02 Feb '23
Academic integrity guidelines re: ChatGPT and generative AI tools
Here in Australia Semester 1 is approaching and ChatGPT is, undoubtedly, a thing. From a practical perspective it’s important to have some sort of guidelines about about ChatGPT and other generative AI tools in the classroom (everyone’s doing it). If you don’t provide any advice ahead of time you’ll end up making it up as you go along (because it will come up) and policy on the run is policy underdone.
In terms of the opportunities to incorporate, explore and critique new tools in the classroom, I’m actually kindof excited. I’ve written elsewhere about how you might be able to do this. The tl;dr is that you should look at your class activities (including assessment items) and try and actually do them with ChatGPT, just to see how it goes. OpenAI have also just released some stuff about considerations for educators.
At this stage these are just my own personal thoughts as a teaching academic; I’m not wearing my Associate Director (Education) hat here, and this is not an official (or unofficial) ANU School of Cybernetics policy. If you’re also putting together some guidelines for your own classroom, then questions/comments/suggesions are welcome—do get in touch.
Here are my current thoughts what some good use of ChatGPT in the classroom guidelines might look like. It doesn’t have everything precisely defined, but it gives you an idea of how I want to run my classes, balancing the opportunities and challenges these tools present for student learning.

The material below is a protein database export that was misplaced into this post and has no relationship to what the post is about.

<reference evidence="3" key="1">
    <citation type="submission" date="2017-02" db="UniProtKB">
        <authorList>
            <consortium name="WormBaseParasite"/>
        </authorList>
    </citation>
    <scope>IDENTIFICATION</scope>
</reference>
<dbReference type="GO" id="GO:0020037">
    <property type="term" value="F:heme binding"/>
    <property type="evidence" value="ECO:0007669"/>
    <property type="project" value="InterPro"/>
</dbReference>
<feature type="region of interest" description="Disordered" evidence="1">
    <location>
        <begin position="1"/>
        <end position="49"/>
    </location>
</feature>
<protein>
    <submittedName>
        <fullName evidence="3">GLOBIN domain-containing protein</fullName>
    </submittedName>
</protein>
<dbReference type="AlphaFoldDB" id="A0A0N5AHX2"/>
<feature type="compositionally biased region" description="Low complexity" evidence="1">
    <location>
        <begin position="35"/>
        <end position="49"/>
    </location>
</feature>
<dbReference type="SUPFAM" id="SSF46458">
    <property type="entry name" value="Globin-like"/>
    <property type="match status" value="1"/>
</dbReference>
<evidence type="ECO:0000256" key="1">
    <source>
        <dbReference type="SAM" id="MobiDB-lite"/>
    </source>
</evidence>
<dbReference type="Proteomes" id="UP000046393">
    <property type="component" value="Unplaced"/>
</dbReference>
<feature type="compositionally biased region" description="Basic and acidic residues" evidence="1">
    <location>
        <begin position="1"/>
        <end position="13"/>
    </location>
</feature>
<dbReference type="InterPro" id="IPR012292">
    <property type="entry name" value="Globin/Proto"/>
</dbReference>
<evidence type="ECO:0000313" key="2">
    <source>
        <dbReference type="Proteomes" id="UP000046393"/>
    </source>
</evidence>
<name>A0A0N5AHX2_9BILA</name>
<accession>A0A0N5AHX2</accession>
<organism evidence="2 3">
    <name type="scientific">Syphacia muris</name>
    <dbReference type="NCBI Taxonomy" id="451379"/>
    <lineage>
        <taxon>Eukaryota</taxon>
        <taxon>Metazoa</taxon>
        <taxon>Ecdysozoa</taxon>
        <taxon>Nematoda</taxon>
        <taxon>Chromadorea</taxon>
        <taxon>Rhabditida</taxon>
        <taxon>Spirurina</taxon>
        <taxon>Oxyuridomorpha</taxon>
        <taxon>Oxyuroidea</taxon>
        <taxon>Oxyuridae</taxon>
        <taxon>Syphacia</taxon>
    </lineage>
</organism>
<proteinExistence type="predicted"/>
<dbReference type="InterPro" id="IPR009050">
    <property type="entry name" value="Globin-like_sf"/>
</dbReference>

Unless otherwise specified, you are allowed to use ChatGPT1 in this class, including in work submitted for assessment.
Wherever ChatGPT is used it must be cited according to the OpenAI citation instructions.2
You are responsible for everything you submit. “It’s not my fault—the AI generated text introduced non-sequiturs/errors/plagiarised text/offensive language” will never get you off the hook; if it’s in your submission you’re responsible for it just as you would be if you’d written it without ChatGPT.
You are expected to be able to explain (to your tutor, lecturer or course convenor) any assessment submission to demonstrate your understanding of the concepts being assessed.
Any violations of the above will be considered a potential breach of academic integrity under clause 9 of section 12(2) of the ANU Academic Integrity Rule “improperly recycles work or otherwise improperly submits or publishes work that is not original” (note: I’m unsure on which clause is best to use here—could be clause 8, could be one of the others as well).
No “is-this-written-by-an-AI?” detection tools (e.g. this) will be used as part of the marking process.
One open question (not necessarily part of the student-facing guidelines, but relevant for anyone running a course) is what guidance should be given to the markers (e.g. tutors/TAs) on what to do when marking ChatGPT-generated content. Should submissions created with the help of ChatGPT be marked lower than “equivalent standard” (whatever that means) submissions that aren’t?